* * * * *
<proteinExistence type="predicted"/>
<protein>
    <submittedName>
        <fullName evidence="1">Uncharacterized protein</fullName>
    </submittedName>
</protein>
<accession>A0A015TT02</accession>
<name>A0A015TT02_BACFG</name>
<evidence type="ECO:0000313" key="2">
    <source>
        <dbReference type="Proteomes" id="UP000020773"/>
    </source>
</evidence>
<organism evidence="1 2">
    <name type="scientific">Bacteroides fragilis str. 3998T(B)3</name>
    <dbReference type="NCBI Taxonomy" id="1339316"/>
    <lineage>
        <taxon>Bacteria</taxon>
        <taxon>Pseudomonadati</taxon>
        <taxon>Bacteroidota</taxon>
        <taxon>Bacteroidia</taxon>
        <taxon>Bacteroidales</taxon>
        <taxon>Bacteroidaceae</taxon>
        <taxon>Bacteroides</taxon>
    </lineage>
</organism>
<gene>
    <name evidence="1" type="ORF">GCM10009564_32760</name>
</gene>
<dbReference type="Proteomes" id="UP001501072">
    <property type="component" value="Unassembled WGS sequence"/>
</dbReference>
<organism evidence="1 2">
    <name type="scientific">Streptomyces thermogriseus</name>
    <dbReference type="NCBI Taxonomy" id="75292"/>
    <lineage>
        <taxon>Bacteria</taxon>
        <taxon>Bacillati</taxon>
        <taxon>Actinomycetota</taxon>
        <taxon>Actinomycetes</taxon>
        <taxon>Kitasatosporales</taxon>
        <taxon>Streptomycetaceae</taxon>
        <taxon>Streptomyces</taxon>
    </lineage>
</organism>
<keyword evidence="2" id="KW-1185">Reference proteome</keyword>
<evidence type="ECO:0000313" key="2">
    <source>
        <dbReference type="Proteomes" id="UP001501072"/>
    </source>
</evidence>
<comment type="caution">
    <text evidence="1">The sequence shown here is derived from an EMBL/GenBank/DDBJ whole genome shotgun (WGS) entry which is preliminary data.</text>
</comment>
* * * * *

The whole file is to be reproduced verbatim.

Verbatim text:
<proteinExistence type="predicted"/>
<protein>
    <submittedName>
        <fullName evidence="1">Uncharacterized protein</fullName>
    </submittedName>
</protein>
<accession>A0A015TT02</accession>
<name>A0A015TT02_BACFG</name>
<evidence type="ECO:0000313" key="2">
    <source>
        <dbReference type="Proteomes" id="UP000020773"/>
    </source>
</evidence>
<organism evidence="1 2">
    <name type="scientific">Bacteroides fragilis str. 3998T(B)3</name>
    <dbReference type="NCBI Taxonomy" id="1339316"/>
    <lineage>
        <taxon>Bacteria</taxon>
        <taxon>Pseudomonadati</taxon>
        <taxon>Bacteroidota</taxon>
        <taxon>Bacteroidia</taxon>
        <taxon>Bacteroidales</taxon>
        <taxon>Bacteroidaceae</taxon>
        <taxon>Bacteroides</taxon>
    </lineage>
</organism>
<gene>
    <name evidence="1" type="ORF">GCM10009564_32760</name>
</gene>
<dbReference type="Proteomes" id="UP001501072">
    <property type="component" value="Unassembled WGS sequence"/>
</dbReference>
<organism evidence="1 2">
    <name type="scientific">Streptomyces thermogriseus</name>
    <dbReference type="NCBI Taxonomy" id="75292"/>
    <lineage>
        <taxon>Bacteria</taxon>
        <taxon>Bacillati</taxon>
        <taxon>Actinomycetota</taxon>
        <taxon>Actinomycetes</taxon>
        <taxon>Kitasatosporales</taxon>
        <taxon>Streptomycetaceae</taxon>
        <taxon>Streptomyces</taxon>
    </lineage>
</organism>
<keyword evidence="2" id="KW-1185">Reference proteome</keyword>
<evidence type="ECO:0000313" key="2">
    <source>
        <dbReference type="Proteomes" id="UP001501072"/>
    </source>
</evidence>
<comment type="caution">
    <text evidence="1">The sequence shown here is derived from an EMBL/GenBank/DDBJ whole genome shotgun (WGS) entry which is preliminary data.</text>
</comment>